On Honduras, for our English Speaking Friends

For you all who are interested in what is happening in neighbor Honduras, I share with you a letter that my friend Carroll de Rodriguez has elaborated. Carroll is a member of the board of directors of the Centro de Estudios Económico-Sociales, and an Oped writer at daily Siglo Veintiuno.

We are very concerned about the situation in Honduras. The U.S. government´s vociferous and knee-jerk response in favor of Manuel (Mel) Zelaya leads down two bleak roads: civil war or the consolidation of the Chavez-style leftist populism that hovers over many Latin American countries. Neither result serves U.S. national interests. The future of Honduras is critical for the entire region.

The situation was misread! You can help by setting the record straight with your influential friends: members of Congress and Senators, members of the press, State Department officials and whoever you think can contribute to a more balanced U.S. policy.

The image of Zelaya, in pajamas, flown out of Honduras by the military, resembles but is not a coup d’état. The Supreme Court of Justice found the president guilty of breaking numerous laws, including “threatening the democratic form of government, high treason, abuse of authority and usurpation of public functions”. Any official who violates the Honduran rule of law “shall immediately cease performing the functions of his post and shall remain disabled for the exercise of all public functions during a period of ten years”, according to Article 239 of the Honduran Constitution. The Congress, Supreme Court of Justice, the Public Attorney´s Office, the Executive Branch and the Supreme Electoral Tribunal—all of which are democratic and legal institutions—were and remain united regarding the need for Zelaya´s removal.

Moreover, the acting president Roberto Micheletti and many current officials belong to the same party as Zelaya, the Partido Liberal de Honduras. They pursued other routes to relieve their former colleague of his duties, but ultimately felt themselves compelled to carry out this bitter, imperfect expatriation. They aren´t perfect and have made mistakes, but they sincerely believe they are saving Honduras from becoming another wild Venezuela. No member of the military holds a post that is not subservient to a civilian. So, the Constitution remains in place, the elected ruling party still rules, separation of powers and other legal safeguards for citizens are respected. This is hardly a military take over.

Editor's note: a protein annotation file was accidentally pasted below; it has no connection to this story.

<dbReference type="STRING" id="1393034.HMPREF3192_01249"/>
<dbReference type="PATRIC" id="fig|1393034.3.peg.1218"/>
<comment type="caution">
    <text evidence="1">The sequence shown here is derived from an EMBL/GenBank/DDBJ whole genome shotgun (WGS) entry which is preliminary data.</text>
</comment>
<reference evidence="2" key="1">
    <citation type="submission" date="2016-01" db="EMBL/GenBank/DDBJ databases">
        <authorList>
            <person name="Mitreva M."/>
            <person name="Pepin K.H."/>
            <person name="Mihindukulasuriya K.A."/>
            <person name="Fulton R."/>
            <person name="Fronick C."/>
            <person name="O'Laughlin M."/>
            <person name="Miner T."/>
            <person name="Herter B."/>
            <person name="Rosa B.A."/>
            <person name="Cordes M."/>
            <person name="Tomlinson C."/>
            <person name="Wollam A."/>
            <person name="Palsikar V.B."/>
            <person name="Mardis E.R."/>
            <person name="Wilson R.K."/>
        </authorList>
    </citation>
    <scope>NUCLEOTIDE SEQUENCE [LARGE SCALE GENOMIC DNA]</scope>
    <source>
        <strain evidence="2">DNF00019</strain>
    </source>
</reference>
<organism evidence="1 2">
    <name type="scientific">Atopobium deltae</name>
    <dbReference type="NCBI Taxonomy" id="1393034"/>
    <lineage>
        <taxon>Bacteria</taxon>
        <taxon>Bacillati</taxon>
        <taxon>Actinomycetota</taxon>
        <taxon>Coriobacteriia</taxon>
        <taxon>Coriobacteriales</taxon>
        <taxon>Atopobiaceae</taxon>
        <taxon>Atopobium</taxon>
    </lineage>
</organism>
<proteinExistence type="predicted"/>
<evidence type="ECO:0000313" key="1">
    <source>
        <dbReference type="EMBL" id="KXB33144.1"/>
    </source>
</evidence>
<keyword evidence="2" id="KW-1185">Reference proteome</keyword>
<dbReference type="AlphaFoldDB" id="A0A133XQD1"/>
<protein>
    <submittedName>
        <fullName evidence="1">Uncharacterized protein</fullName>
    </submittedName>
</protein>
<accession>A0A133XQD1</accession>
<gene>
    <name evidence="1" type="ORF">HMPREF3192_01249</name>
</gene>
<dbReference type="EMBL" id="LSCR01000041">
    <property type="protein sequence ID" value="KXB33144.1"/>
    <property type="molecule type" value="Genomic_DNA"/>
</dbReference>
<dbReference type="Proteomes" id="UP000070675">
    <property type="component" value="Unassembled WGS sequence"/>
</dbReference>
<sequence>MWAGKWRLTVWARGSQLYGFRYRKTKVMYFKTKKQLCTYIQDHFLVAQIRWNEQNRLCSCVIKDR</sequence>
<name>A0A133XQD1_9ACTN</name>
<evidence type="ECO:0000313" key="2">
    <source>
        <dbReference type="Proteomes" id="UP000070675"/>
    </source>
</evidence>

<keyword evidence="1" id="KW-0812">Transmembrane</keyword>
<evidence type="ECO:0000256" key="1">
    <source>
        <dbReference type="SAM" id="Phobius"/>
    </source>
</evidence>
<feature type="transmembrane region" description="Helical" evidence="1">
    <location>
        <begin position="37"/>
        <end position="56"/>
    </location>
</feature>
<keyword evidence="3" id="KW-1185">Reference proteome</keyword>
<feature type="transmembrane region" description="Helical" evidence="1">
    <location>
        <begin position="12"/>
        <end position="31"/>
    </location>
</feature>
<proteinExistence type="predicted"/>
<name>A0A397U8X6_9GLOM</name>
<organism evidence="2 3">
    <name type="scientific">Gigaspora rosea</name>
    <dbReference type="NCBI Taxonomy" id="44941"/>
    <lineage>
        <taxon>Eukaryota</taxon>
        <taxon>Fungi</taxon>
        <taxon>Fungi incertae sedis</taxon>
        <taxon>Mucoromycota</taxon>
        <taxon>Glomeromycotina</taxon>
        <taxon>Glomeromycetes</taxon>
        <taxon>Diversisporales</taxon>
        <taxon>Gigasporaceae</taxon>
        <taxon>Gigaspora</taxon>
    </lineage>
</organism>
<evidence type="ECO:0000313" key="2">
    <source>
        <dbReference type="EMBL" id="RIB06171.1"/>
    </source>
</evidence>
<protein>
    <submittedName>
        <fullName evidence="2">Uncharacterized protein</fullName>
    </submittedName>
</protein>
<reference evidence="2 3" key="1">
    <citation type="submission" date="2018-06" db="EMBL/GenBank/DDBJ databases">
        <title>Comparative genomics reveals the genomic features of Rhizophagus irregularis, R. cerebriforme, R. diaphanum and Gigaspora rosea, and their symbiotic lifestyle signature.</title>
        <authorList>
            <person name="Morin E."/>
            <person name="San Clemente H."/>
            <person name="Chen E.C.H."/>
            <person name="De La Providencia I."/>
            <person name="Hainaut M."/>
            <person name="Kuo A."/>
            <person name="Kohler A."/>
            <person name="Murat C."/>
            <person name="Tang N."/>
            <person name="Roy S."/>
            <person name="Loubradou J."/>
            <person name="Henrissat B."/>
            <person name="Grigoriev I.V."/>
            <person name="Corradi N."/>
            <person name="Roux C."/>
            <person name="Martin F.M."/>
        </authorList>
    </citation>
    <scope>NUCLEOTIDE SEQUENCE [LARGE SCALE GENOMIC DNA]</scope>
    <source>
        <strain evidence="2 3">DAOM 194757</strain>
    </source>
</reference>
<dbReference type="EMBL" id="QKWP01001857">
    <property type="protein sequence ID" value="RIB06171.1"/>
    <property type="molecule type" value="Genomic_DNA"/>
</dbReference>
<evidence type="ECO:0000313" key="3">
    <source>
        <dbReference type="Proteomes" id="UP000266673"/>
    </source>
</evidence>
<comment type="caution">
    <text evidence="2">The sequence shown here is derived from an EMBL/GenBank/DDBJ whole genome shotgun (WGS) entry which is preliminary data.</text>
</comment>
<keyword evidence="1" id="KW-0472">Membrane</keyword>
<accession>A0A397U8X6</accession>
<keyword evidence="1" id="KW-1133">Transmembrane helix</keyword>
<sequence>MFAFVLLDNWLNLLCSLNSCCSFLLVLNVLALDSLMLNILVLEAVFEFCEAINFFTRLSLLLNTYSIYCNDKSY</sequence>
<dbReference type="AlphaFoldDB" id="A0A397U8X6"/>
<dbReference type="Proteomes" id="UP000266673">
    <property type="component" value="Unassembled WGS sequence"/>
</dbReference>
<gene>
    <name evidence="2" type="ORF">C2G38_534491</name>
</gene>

Zelaya represents populism, corruption, and cronyism. He wanted to perpetrate himself in power. Many Latin American constitutions include clauses against reelection precisely because of our history of dictators, a tradition antagonistic with alternation in power. Zelaya doesn´t seem to care about the wellbeing of Hondurans: he and his wife incite riots, such as the airport stunt. He has threatened to invade the country with Chávez´s help on Thursday. The third point in Oscar Arias´ terms for a negotiated solution seeks a pardon (amnesty) for Zelaya for the crimes committed leading up to his removal from office. That means that the Costa Rican president, and Zelaya himself, who agreed to the terms, admit that he did violate Honduran laws!

Power hungry rulers want to imitate Hugo Chávez, who rammed through his Bolivarian Revolution and changed the Venezuelan constitution in order to become a “democratic” dictator (through fake plebiscites and elections). Chávez is happy to finance their ambitions. If Zelaya is reinstated, all of the Chávez wannabes, like our own Alvaro Colom, El Salvador´s Mauricio Funes, Nicaragua´s Daniel Ortega, Paraguay´s Fernando Lugo, and of course, Bolivia´s Evo Morales and Ecuador´s Rafael Correa, will get a huge boost from their supposed former “enemy”, the United States. Jean Kirkpatrick could certainly give the new administration a few lessons!

The following articles best interpret the situation:

· Margarita M. Montes, Honduras Breaks Paradigm in Latin America.

· Cardinal Oscar Rodríguez Maradiaga, We Have the Right to Define Our Own Destiny Without Unilateral Pressures, July 6 statement

· Mary Anastasia O´Grady, Honduras at the Tipping Point, Why is the U.S. not supporting the rule of law?, July 6, 2009, The Wall Street Journal

· Mary Anastasia O´Grady, The U.S. Steers Left on Honduras, Why would Hugo Chavez expect Obama to help him?, July 20, 2009, The Wall Street Journal

I also recommend a letter sent to President Obama by Florida Congresswoman Ileana Ros-Lehtinen, which I am sure you can get a hold of.

The good news is elections were scheduled for November of this year, and Micheletti´s team has offered to push them forward. I know that the Obama Administration and José Miguel Insulza at the OAS won´t readily change their tune: they brag about upholding democracy at the same time that they open their arms to the 50-year Castro dynasty and the Chávez fans, and shut the door in the face of the Honduran people, who bravely upheld their Constitution! Yet tragedy may be averted if the U.S. would only adopt a disapproving but quiet stance, instead of its active meddling, and hold on tight until after the elections. Hondurans need all the help they can get in order to achieve a peaceful outcome.

I cannot begin to thank you for getting the word out about what is really happening in the region. I know you care about Guatemala, and therefore, about our neighboring countries. A prayer or two wouldn´t hurt either! Thank you again,




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